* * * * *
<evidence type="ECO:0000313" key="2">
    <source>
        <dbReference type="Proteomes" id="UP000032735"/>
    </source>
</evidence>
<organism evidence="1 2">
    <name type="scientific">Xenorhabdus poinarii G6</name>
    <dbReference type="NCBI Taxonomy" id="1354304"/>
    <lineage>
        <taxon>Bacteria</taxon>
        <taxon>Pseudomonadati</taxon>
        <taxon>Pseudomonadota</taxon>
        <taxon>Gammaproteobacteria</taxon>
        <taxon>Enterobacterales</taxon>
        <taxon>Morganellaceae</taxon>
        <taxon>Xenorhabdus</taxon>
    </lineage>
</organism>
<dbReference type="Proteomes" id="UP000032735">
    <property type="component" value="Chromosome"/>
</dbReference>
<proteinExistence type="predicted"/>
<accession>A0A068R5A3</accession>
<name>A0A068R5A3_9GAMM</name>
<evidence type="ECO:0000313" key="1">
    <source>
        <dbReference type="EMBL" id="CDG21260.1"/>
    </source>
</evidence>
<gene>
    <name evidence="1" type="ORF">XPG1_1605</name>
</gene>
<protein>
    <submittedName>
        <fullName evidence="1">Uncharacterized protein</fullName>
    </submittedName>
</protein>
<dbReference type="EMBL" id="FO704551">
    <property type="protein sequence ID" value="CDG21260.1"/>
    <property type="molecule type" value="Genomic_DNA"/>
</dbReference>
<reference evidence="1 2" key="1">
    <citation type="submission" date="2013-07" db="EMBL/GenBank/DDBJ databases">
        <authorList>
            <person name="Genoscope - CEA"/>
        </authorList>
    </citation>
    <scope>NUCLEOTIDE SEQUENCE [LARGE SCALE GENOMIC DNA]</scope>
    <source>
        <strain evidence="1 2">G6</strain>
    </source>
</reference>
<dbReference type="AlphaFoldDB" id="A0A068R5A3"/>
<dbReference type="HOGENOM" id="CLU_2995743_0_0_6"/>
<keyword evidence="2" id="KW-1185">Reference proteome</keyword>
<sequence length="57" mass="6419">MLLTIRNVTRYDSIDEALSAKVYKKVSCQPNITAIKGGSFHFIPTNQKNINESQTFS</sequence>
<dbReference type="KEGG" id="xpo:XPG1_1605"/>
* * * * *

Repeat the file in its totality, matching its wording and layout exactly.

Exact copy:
<evidence type="ECO:0000313" key="2">
    <source>
        <dbReference type="Proteomes" id="UP000032735"/>
    </source>
</evidence>
<organism evidence="1 2">
    <name type="scientific">Xenorhabdus poinarii G6</name>
    <dbReference type="NCBI Taxonomy" id="1354304"/>
    <lineage>
        <taxon>Bacteria</taxon>
        <taxon>Pseudomonadati</taxon>
        <taxon>Pseudomonadota</taxon>
        <taxon>Gammaproteobacteria</taxon>
        <taxon>Enterobacterales</taxon>
        <taxon>Morganellaceae</taxon>
        <taxon>Xenorhabdus</taxon>
    </lineage>
</organism>
<dbReference type="Proteomes" id="UP000032735">
    <property type="component" value="Chromosome"/>
</dbReference>
<proteinExistence type="predicted"/>
<accession>A0A068R5A3</accession>
<name>A0A068R5A3_9GAMM</name>
<evidence type="ECO:0000313" key="1">
    <source>
        <dbReference type="EMBL" id="CDG21260.1"/>
    </source>
</evidence>
<gene>
    <name evidence="1" type="ORF">XPG1_1605</name>
</gene>
<protein>
    <submittedName>
        <fullName evidence="1">Uncharacterized protein</fullName>
    </submittedName>
</protein>
<dbReference type="EMBL" id="FO704551">
    <property type="protein sequence ID" value="CDG21260.1"/>
    <property type="molecule type" value="Genomic_DNA"/>
</dbReference>
<reference evidence="1 2" key="1">
    <citation type="submission" date="2013-07" db="EMBL/GenBank/DDBJ databases">
        <authorList>
            <person name="Genoscope - CEA"/>
        </authorList>
    </citation>
    <scope>NUCLEOTIDE SEQUENCE [LARGE SCALE GENOMIC DNA]</scope>
    <source>
        <strain evidence="1 2">G6</strain>
    </source>
</reference>
<dbReference type="AlphaFoldDB" id="A0A068R5A3"/>
<dbReference type="HOGENOM" id="CLU_2995743_0_0_6"/>
<keyword evidence="2" id="KW-1185">Reference proteome</keyword>
<sequence length="57" mass="6419">MLLTIRNVTRYDSIDEALSAKVYKKVSCQPNITAIKGGSFHFIPTNQKNINESQTFS</sequence>
<dbReference type="KEGG" id="xpo:XPG1_1605"/>